WELCOME TO THE E-PRIVACY REGULATION: ANOTHER STORM IS BREWING (Part 2 of 2)
CPE: Pending approval
1.30pm until 5.00pm
Castille, Casa Leone, Floriana
While 2018 was largely dominated by efforts at investing in personal data protection and privacy measures to – more or less – attain GDPR compliance, and organisations are still at the stage of getting there, another EU Regulation requires attention: the new EU ePrivacy Regulation. There is a lot of confusion about the relationship between the GDPR and the ePrivacy rules. The GDPR covers processing of personal information. The ePrivacy rules cover specific uses of technology (such as email, SMS, cookies, and device fingerprinting) whether or not personal information is involved. In other words, when your company is, for example, using email as a vehicle to deliver marketing communications, ePrivacy rules kick in. This means that your company needs to comply with the ePrivacy requirements on top of the GDPR ones. The new ePrivacy Regulation, which in January 2017 was published as a proposal text, aims to be an update of the EU’s existing ePrivacy legal framework, more specifically the EU ePrivacy Directive which goes back to 2002 and was revised in 2009, requiring prior consent regarding cookies. The ePrivacy Directive and Regulation are not just about cookies; they concern electronic communications and the right of confidentiality, data/privacy protection and more. E-communications means that it includes Internet (email, apps, etc), mobile, instant messaging and so on.
- Anyone directly involved in the processing of (personal) data
- Government entities and private entities
- I.T. and Information Security service providers
- Service Providers
- Audit and accountancy professionals
- Legal and notarial professionals
- Members of other regulated professions
- All other persons who wish to receive up-to-date information on this new regime
Attendees’ expected level of knowledge: Beginner / Intermediate / Advanced
1330 - 1400 Registration
1400 - 1430 The Privacy and Electronic Communications Directive 2002 (ePrivacy Directive)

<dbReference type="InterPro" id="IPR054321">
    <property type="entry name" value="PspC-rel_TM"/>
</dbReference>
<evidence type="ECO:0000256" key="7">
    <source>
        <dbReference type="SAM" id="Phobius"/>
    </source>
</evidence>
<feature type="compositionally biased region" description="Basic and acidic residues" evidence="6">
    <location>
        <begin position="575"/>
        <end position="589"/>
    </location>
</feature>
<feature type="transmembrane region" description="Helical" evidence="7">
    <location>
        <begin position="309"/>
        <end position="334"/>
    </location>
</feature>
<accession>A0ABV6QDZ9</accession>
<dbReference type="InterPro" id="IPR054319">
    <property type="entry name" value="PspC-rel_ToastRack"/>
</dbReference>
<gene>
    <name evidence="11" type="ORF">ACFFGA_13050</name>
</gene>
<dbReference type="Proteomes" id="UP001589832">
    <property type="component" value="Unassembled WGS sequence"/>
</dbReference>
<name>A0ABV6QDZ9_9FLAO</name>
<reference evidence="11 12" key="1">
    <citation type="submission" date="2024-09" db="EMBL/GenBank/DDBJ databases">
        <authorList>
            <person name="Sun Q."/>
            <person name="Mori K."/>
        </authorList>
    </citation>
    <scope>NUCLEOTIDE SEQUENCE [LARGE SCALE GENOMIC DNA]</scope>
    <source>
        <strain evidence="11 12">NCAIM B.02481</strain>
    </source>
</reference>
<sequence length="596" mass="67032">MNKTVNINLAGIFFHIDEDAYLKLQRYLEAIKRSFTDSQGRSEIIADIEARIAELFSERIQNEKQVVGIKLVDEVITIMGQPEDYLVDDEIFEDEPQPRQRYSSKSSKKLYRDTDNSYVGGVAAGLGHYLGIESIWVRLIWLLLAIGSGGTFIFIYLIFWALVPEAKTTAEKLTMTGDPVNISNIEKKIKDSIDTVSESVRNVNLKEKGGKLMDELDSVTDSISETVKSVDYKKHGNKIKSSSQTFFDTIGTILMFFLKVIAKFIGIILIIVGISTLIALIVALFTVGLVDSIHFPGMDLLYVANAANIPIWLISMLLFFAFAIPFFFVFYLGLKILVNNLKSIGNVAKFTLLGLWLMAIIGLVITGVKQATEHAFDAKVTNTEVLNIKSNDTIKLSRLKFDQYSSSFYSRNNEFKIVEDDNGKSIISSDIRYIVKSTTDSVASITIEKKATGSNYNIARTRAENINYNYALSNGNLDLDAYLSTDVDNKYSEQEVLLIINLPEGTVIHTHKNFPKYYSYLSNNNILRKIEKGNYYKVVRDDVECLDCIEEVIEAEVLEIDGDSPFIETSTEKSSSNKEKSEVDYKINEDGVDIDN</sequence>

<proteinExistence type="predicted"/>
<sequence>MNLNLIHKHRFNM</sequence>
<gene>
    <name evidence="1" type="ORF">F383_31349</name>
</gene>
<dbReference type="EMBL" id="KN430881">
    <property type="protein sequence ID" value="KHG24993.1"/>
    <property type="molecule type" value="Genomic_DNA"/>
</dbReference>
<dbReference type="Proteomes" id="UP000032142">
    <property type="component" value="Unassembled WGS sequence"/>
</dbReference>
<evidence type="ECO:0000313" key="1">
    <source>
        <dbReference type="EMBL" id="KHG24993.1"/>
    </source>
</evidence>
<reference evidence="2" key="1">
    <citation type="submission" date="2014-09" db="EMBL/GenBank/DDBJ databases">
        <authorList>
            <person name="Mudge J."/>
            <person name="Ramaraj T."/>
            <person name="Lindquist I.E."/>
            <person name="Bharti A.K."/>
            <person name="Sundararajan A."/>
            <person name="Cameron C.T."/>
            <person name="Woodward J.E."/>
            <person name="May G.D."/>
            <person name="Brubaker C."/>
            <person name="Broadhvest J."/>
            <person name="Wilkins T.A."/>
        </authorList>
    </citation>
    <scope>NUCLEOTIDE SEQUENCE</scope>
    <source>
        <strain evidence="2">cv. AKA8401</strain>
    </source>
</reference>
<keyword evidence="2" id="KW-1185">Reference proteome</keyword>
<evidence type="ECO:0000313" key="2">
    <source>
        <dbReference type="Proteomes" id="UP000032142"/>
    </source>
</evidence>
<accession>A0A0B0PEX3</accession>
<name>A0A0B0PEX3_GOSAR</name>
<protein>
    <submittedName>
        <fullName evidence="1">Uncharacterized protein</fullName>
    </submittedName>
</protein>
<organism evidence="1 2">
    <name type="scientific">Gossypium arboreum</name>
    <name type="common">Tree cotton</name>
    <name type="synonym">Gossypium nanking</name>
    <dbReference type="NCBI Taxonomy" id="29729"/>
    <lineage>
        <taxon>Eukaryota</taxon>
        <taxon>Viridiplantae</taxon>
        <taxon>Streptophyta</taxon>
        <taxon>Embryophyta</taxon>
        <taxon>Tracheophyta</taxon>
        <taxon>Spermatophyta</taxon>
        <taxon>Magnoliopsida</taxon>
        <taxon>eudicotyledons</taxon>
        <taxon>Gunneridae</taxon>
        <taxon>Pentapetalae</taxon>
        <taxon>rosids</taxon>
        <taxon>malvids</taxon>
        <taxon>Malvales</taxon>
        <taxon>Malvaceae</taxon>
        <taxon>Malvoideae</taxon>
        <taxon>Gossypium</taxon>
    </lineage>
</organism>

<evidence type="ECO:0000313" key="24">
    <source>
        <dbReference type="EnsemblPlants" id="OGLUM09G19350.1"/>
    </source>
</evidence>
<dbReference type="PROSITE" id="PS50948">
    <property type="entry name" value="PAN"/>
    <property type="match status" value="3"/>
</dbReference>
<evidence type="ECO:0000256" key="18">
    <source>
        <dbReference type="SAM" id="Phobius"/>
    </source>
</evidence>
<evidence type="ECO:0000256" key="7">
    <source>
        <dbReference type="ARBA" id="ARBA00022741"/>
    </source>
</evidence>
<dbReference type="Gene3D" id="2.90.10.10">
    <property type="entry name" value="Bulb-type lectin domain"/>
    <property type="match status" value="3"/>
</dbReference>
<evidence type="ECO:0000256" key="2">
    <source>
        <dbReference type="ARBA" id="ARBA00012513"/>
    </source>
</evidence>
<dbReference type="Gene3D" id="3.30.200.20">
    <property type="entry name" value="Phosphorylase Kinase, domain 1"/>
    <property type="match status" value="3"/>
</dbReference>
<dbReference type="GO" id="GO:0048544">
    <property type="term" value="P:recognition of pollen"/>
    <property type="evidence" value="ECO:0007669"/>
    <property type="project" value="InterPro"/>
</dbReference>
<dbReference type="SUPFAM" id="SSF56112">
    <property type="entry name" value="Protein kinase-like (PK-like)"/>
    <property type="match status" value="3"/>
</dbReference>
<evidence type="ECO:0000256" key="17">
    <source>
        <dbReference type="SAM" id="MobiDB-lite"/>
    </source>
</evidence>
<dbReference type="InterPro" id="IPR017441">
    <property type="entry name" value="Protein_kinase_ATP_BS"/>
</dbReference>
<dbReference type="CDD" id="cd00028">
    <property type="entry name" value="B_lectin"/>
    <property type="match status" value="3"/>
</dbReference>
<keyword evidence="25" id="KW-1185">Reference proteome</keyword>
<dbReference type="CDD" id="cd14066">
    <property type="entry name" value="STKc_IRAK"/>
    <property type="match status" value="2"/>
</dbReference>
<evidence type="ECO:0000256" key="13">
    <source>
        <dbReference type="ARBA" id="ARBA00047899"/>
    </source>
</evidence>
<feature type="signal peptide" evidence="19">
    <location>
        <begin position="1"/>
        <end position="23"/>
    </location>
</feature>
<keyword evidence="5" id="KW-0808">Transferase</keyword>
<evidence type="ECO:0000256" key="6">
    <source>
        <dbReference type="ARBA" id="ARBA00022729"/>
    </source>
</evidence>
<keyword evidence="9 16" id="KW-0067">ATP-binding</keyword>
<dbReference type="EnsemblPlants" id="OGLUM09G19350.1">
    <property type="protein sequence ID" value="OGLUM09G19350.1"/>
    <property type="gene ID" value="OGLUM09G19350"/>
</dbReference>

1430 - 1445 The EU ePrivacy Regulation
1445 - 1500 Of cookies
1500 - 1515 Of the Internet of Things
1515 - 1530 Over-the-Top communication services
1530 - 1545 Coffee Break
1545 - 1615 Direct marketing and email marketing
1615 - 1630 The impact of the correlation with the GDPR
1630 - 1645 (Tele) communications content and metadata
1645 - 1700 What actions can you take?
About the Speaker
By profession, Stefan J Berry is a lawyer with a Magister Juris postgraduate specialisation in European and Comparative Laws, a Master’s Degree in International Maritime Law and over 18 years’ experience in the financial services and technical industries. He commenced his professional career as a Tax and Legal Associate at PricewaterhouseCoopers (PWC) and later joined Lombard Bank Malta plc, a well-established and reputable local retail credit institution, where he helped ABOUT THE TRAINER set up and consolidate the Compliance, Risk Management and MLRO functions.
He then moved on to Middlesea Insurance plc (part of MAPFRE Group), where he was appointed Compliance Officer and Company Secretary to a number of insurance and reinsurance companies that passport their products and services in the European Union. Thereafter, Stefan has been serving as Company Secretary, in-house Legal Counsel, Compliance Officer and MLRO with a number of MFSA-licenced institutions, authorised to passport their FinServ products and services to other EU Member States. Stefan is also currently very involved in providing advisory services on Internal Controls for FinServ and FinTech licenced entities. He also coaches newly appointed and established Non-Executive Board Directors, who function on licenced and listed entities, and serves as Board member and Vice-President to the Malta Association of Compliance Officers (MACO) and General Secretary to the Financials Institutions Malta Association (FIMA).
Tags: ePrivacy, EU Privacy Regulation, Directive